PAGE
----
All this appears to be the result of anxiety by a regime that sees its grip on society threatened as a downturn in global oil prices weakens the lines of patronage created during the oil boom that followed the end of the Angolan civil war in 2002. But the arrest of the activists has had the unintended consequence of eliciting critical responses from a wider range of people than was the case before. The fifteen detainees were part of an activist network that, in the last four years, has remained synonymous with a small number of brave individuals, from differing social classes, but almost exclusively young and male. The reaction to the detentions has shown that dissent can continue even while the best-known activists sit in prison. A demonstration is planned for 29 July in Luanda. Angolans in the diaspora and their allies have been protesting outside foreign embassies. Paulo Flores, one of Angola’s best-known musicians, and the writers José Eduardo Agualusa and Ondjaki are among prominent cultural figures who have united behind the call to free the fifteen.

Inside Angola, anger at the detentions is the culmination of growing public concern over a sequence of events this year. In April, an unknown number of people were killed in a police raid on the encampment of a religious sect at Mount Sumi in Huambo province. Although the killings were not overtly political in motivation and some sect members were armed, video evidence has shown police attacking unarmed sect members. The incident speaks of discomfort in Angola around any kind of mobilisation – albeit religious – that does not have the explicit approval of the state. The government has refused calls for an independent inquiry into the incident.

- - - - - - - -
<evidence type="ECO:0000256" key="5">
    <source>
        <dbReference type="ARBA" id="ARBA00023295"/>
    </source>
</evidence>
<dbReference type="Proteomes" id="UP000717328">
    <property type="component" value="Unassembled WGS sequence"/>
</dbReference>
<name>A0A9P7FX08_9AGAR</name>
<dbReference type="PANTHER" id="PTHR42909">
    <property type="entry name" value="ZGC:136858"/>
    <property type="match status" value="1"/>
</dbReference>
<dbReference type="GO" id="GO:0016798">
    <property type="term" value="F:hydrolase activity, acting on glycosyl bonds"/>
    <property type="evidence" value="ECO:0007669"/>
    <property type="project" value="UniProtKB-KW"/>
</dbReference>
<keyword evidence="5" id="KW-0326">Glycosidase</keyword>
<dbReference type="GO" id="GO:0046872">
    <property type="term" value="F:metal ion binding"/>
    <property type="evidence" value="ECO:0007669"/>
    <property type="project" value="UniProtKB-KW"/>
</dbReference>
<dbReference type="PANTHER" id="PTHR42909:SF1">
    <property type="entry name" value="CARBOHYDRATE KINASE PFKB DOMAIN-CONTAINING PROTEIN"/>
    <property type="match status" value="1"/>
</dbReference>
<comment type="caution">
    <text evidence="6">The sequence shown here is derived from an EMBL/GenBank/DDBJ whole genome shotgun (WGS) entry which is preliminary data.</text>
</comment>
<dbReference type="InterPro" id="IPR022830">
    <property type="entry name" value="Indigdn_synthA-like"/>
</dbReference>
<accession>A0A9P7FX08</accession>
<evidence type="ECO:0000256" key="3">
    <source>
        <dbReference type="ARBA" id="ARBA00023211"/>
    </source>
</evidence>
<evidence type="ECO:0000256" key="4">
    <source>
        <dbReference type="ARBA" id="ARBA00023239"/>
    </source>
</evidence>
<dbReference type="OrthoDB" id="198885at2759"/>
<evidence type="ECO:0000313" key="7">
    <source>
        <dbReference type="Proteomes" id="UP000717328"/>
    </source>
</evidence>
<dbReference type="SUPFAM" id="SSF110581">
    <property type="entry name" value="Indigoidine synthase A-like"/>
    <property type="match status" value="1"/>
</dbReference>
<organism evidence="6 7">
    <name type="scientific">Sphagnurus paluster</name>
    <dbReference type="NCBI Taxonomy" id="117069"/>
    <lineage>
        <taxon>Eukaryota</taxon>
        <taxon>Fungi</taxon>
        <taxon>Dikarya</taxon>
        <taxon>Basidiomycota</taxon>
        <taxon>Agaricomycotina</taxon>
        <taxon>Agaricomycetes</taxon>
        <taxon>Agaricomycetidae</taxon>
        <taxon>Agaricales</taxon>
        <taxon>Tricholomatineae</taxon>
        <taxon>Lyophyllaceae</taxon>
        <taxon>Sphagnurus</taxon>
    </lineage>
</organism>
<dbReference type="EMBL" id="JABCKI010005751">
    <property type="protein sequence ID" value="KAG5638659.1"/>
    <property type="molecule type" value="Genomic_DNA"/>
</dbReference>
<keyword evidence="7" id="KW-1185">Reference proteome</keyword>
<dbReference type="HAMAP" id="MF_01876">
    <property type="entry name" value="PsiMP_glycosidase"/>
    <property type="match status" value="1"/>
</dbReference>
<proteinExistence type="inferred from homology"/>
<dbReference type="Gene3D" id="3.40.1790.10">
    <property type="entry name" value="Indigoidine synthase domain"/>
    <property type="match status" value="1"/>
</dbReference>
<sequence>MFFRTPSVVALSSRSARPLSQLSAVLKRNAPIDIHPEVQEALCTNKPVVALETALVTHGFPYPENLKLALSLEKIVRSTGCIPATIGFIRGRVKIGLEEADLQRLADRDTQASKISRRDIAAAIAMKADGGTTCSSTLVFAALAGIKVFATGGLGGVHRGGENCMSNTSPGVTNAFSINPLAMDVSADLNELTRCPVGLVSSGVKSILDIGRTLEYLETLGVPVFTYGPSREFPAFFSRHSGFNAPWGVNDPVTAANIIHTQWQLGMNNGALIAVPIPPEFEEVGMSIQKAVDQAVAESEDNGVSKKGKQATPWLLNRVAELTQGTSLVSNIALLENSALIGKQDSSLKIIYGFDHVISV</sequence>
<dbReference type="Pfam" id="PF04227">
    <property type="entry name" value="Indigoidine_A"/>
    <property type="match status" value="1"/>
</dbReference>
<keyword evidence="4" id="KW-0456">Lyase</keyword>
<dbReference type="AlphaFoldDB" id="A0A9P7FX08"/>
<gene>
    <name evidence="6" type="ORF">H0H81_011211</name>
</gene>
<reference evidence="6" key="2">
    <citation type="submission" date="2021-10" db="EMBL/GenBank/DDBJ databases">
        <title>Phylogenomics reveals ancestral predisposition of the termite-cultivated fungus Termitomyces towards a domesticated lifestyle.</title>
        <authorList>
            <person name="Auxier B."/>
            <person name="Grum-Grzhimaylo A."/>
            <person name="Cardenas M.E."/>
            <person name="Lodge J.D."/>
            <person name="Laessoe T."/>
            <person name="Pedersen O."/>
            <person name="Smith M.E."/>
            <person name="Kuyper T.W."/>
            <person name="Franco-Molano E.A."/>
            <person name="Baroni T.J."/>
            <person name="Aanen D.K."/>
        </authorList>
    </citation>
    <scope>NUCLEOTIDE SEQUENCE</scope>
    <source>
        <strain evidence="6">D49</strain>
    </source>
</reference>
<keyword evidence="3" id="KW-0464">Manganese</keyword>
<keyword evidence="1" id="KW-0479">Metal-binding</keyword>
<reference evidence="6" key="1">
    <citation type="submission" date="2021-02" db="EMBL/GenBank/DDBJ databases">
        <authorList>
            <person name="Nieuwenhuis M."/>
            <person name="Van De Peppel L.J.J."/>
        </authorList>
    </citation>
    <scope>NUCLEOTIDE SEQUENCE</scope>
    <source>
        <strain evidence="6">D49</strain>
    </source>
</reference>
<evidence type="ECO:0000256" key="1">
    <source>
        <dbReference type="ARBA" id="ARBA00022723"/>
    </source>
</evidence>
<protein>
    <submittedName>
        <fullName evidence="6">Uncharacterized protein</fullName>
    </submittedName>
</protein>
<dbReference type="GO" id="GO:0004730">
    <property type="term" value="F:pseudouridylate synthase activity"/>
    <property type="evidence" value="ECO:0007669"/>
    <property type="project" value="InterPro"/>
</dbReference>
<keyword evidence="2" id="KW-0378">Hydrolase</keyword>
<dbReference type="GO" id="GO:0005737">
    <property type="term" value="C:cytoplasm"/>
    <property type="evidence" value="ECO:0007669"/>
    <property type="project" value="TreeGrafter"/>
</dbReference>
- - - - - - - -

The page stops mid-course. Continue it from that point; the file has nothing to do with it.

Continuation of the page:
In May, Rafael Marques received a suspended prison sentence for criminal libel, the consequence of his investigation into human rights abuses in the diamond industry in Lunda-Norte province. The case against Marques was brought by a group of generals close to the Angolan presidency, who own mining concessions and the security companies whose staff were implicated by Marques in the murder and torture of local residents in Lunda-Norte.

The killings at Mount Sumi became known thanks to the efforts of civil society activists in Huambo, and Marques’s trial captured the imagination of some unlikely sections of Angolan society: policemen guarding the court were among those battling to get their hands on copies of his book, which he was distributing. Social media, which was essential to the organisation of the early protests back in 2011, is seeing ever more material being posted by a wider range of users. The foundation of a new online magazine, Rede Angola (Network Angola), which features investigation and analysis by leading Angolan writers, has given some intellectual heft to critiques of the regime.

It is important to put all this in perspective. Just as the relatively small street protests that began in 2011 were impressive mostly for the fact that previously there had been no protests at all, so the novelty of this recent activity in the public sphere must not be seen as heralding immediate change. Recent repression may be a sign of fear inside the regime, but the absence of a popular opposition leader with a clear alternative vision for Angola means that Dos Santos’s position is still stronger than that of Robert Mugabe in 2008, for example. Opposition parties have been left trailing behind civil society in their responses to events: a reflection of the weakness of Angola’s formal political institutions. The volume of the dialogue, however, makes Angola look like a different place from what it was a decade ago.

 

Nigeria and US press reset button on relations

African Arguments

By Lagun Akinloye